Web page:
herding chair: Gunvor Catherin Røkholt designs the interiors of some of Norway’s most exclusive accommodations. But it wasn’t for granted that this would be her path as an entrepreneur, even though her early life laid a good foundation: She spent every summer with geraniums and tarspots on a medieval farmhouse in Vajo. There, interest in the cultural heritage of Norway has gained a real foothold.
– When I started at Oslo Cathedral School, I met people from all cultures, not just my observant neighbors in Byrum. That was my first step out into the big world, Rockholt recalled.
At the gym, I outlined three other career paths in order of priority: fighter pilot, psychologist or interior designer. After taking the preparatory course, she found out that neither a psychologist nor a fighter pilot would be her path.
– Mother was very interested in interiors. We traveled all over Europe and I often sat in the back seat with lampshades on my lap.
Røkholt, with structural engineering drawing and furniture wallpapering on his resume, also had an extra job at the Green Apple furniture store.
– It was interesting to meet and read clients. There I really blossomed creatively.
Later, she started her own interior design shop with her boyfriend at that time, but the relationship and the shop ended. Røkholt moved to Atelier Hødnebø, where she developed fabrics, accessories, furniture, managed production and worked with clients and sales. With full throttle, I also started the concept of franchising with Spanish fabrics and furniture. It went well in Norway, but when it was set to open in Sweden and Denmark, it went too far.
– You met the wall. At that time I met Knut Ivar Sked. He is one of the wisest people I have ever met, and he gave me good advice and a kick in the butt: start with yourself!
- name: Gunvor Katherine Rockholt (57).
- business idea: depicting the interiors of high-end tourism companies in Norway.
- ambitious: Revisit Hotel Mundal in Fjærland, our biggest tourist icon in Norway. Taj Mahal in Norway, which was built exclusively for European tourists to see the glacier.
- financing: NOK 175,000 from the Norwegian Council of Culture, equity through operations.
- friendsFounder: (100 percent).
high quality standing
22 years ago, GCR Design AS started.
– I started a limited company because it facilitated trade around the world.
The idea was to take on interior design assignments for the private market, because she was the best at it. Then things started piling up with big projects from both the public and private sectors. In 2011, she launched the book Color Interior Design. Working with history and cultural heritage became her path, and at first she worked mostly in Western Norway.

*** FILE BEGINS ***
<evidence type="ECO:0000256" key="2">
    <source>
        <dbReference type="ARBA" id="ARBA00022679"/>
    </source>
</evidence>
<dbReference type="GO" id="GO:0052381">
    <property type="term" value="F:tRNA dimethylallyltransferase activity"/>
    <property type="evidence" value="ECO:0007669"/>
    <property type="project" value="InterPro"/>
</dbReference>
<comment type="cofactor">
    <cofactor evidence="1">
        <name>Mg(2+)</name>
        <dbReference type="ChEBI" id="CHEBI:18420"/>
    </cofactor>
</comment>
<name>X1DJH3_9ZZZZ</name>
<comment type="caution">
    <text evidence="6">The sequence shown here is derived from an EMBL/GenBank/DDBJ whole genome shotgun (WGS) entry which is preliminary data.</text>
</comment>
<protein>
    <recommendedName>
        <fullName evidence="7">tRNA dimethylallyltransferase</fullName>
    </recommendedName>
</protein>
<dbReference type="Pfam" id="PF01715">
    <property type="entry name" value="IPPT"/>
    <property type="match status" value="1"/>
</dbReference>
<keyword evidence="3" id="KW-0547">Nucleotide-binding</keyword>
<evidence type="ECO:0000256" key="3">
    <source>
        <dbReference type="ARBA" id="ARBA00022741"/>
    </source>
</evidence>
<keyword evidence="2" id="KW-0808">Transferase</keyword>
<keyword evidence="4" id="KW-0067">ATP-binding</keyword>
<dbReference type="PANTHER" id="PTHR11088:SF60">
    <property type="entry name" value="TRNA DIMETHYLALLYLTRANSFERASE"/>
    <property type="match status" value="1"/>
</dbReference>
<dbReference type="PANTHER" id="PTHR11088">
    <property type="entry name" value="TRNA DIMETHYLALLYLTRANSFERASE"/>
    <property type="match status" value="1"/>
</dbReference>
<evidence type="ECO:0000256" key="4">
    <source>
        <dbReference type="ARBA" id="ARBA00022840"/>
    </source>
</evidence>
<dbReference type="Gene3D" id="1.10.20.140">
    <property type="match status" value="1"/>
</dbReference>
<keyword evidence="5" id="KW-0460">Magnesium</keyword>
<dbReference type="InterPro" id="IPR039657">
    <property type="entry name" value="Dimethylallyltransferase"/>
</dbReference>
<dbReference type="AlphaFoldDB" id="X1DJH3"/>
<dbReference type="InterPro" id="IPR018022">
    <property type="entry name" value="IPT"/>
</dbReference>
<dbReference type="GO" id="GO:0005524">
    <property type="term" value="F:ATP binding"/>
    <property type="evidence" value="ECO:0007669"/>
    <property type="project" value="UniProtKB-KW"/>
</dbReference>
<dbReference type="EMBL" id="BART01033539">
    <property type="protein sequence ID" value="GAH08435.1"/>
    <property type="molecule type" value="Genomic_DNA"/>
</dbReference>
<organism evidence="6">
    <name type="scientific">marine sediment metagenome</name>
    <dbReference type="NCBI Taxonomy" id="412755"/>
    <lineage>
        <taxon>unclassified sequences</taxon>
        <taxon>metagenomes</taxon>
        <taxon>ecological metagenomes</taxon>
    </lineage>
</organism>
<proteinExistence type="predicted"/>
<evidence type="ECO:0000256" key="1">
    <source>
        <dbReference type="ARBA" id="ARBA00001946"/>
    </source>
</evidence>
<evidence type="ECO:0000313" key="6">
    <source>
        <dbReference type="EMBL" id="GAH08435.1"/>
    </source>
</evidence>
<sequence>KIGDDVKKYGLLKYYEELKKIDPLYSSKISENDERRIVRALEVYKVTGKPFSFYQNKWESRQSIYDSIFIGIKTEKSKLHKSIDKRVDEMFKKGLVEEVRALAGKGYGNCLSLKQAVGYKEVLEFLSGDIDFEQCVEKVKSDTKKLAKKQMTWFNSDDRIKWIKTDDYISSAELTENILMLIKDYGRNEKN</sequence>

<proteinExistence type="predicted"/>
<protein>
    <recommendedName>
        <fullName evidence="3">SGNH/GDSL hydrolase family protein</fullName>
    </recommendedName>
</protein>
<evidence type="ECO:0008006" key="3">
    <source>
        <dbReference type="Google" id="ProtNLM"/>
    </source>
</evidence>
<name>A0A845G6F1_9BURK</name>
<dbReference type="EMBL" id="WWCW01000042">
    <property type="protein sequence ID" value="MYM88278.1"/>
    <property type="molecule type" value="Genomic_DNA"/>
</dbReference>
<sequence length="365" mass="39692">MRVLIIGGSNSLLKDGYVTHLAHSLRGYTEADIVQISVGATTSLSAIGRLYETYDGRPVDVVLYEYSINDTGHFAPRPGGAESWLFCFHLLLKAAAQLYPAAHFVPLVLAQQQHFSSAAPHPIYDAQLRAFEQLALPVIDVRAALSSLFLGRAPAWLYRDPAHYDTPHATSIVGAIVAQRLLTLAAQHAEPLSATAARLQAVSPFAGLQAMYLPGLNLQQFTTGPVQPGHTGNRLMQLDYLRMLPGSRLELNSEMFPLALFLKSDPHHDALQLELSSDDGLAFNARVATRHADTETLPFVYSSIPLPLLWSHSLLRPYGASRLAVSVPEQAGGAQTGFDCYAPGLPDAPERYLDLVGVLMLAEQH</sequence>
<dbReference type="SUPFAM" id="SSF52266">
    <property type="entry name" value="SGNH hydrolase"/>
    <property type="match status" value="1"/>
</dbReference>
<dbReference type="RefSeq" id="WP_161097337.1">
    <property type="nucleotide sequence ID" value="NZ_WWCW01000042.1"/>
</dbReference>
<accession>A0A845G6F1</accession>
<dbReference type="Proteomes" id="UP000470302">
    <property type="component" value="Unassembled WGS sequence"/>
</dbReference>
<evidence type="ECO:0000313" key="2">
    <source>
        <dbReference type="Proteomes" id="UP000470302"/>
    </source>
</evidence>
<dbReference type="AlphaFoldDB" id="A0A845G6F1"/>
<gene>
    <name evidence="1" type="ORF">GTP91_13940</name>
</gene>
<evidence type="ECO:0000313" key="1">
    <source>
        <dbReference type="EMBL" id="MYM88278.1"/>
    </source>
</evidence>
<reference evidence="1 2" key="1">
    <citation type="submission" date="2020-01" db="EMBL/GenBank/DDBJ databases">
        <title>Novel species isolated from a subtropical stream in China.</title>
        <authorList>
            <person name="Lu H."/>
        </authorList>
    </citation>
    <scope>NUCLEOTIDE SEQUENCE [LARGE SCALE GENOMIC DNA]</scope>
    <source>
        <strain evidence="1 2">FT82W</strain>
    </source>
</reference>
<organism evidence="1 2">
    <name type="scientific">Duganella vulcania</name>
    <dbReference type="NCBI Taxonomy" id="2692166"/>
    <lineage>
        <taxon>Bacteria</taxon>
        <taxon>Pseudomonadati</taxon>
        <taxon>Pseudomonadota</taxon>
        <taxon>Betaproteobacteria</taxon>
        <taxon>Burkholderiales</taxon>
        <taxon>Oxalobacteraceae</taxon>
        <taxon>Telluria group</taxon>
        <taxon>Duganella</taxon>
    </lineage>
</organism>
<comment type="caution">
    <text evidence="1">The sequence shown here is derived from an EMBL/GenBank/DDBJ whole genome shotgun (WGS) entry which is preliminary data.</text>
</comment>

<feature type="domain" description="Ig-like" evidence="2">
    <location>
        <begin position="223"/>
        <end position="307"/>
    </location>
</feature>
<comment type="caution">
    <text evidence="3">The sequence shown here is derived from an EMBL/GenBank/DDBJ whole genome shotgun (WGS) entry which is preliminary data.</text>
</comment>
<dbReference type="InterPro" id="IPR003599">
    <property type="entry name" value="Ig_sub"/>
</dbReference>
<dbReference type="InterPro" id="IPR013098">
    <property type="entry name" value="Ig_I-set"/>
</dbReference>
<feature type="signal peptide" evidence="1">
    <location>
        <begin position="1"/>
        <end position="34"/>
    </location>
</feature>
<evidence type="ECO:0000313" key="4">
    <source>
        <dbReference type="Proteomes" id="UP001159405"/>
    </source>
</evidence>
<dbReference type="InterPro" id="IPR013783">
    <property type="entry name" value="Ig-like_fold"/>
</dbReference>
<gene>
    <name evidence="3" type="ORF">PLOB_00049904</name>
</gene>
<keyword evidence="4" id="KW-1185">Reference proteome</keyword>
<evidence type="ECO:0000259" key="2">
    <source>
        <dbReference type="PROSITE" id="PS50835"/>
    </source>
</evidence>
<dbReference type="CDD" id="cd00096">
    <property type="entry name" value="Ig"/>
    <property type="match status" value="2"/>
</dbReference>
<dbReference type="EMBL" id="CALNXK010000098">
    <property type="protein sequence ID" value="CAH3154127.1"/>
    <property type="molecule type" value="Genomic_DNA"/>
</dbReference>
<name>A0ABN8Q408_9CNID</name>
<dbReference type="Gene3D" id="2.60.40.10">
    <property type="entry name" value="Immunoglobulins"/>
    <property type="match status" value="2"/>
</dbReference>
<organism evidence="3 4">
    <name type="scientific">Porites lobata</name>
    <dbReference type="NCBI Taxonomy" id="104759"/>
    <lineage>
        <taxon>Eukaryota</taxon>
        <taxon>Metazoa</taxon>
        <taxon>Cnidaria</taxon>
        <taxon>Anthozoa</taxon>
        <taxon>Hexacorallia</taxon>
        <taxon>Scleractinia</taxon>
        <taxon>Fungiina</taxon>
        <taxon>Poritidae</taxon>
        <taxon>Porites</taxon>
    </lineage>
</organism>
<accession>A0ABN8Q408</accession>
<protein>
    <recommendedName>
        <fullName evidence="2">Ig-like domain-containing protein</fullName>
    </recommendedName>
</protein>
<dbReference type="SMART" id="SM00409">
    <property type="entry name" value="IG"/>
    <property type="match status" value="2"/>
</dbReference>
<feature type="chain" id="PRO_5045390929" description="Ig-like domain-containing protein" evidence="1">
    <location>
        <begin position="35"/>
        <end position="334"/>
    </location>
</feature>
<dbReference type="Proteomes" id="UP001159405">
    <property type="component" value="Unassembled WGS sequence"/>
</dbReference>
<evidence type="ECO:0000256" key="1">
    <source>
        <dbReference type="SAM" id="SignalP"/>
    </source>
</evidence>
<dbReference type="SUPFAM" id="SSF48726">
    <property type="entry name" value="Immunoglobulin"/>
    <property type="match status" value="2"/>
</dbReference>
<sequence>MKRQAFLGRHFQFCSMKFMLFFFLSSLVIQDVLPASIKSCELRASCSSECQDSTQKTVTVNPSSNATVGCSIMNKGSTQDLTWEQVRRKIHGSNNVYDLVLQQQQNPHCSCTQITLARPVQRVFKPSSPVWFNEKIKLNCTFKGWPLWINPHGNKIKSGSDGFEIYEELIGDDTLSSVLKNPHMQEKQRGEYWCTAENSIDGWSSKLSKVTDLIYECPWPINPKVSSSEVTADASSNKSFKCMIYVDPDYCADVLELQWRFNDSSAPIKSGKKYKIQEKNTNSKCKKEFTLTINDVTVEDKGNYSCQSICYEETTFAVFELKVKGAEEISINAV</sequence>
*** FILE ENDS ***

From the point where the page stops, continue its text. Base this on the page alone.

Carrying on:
Then she broke up, got an offer to build a luxury brand in India and accepted. For nearly two years she was traveling between India and Norway. Then came covid.
– Then I made a new choice: I was going to focus on Norway tour companies in the higher price range; Find out what they are good at and what they need help with. It’s about making the character visible. There should be no similar project. It is about nurturing the spirit and history of the place, but it should not become a museum. Guests want to feel comfortable and not put chips in the trunk when seated.
Røkholt, who also wrote Ryper på jakt, A Fishing Book for Girls, and A Colorful Cultural Heritage, left his mark on places such as 2/92 Aurland, Reinheimen Lodge, Fjærland Fjordstove Hotel, Åmot Gard, Kentholmen and Wolf Lodge. It has a turnover of about NOK 3 million a year and has money left on the bottom line.
– Omut Guard Wolf Lodge has almost only foreign guests who are willing to pay. The places where I work range from NOK 10,000 to more than NOK 100,000 per night. At the Wolf Lodge, the price can be as high as NOK 300,000 per night, but this includes everything from food and drink to guiding and transportation.
In Umut Gard, they have many Arab and American guests. They don’t want a five star hotel experience, but they want the same standard, like ironed shirts, food at any time of the day, etc.
– It’s about experiments, and sometimes I have to design rooms. Then I cover breakfast, make arrangements for lunch outdoors if possible, and use a different service, tablecloth and flowers for each meal. I worked for a rich businessman from India so I know very little about this.
protection through use
Røkholt doesn’t budge an inch on the idea that it’s about protection through use, and that it has to be sustainable.
– Guests are willing to pay for it. A lot of what I do is take care of what they already have, but there must be an idea behind it. How do you make the story exciting with what they already have? They don’t need to buy antiques if the barn is full.
Røkholt himself bought a small farm in Luster.
– My dream is to develop Munthehuset in Luster. The National Romance began there and Tidemand and Gude most likely made sketches of The Bride’s Journey at Hardanger in Lustrafjorden.
This article was first published in Finansavisen.
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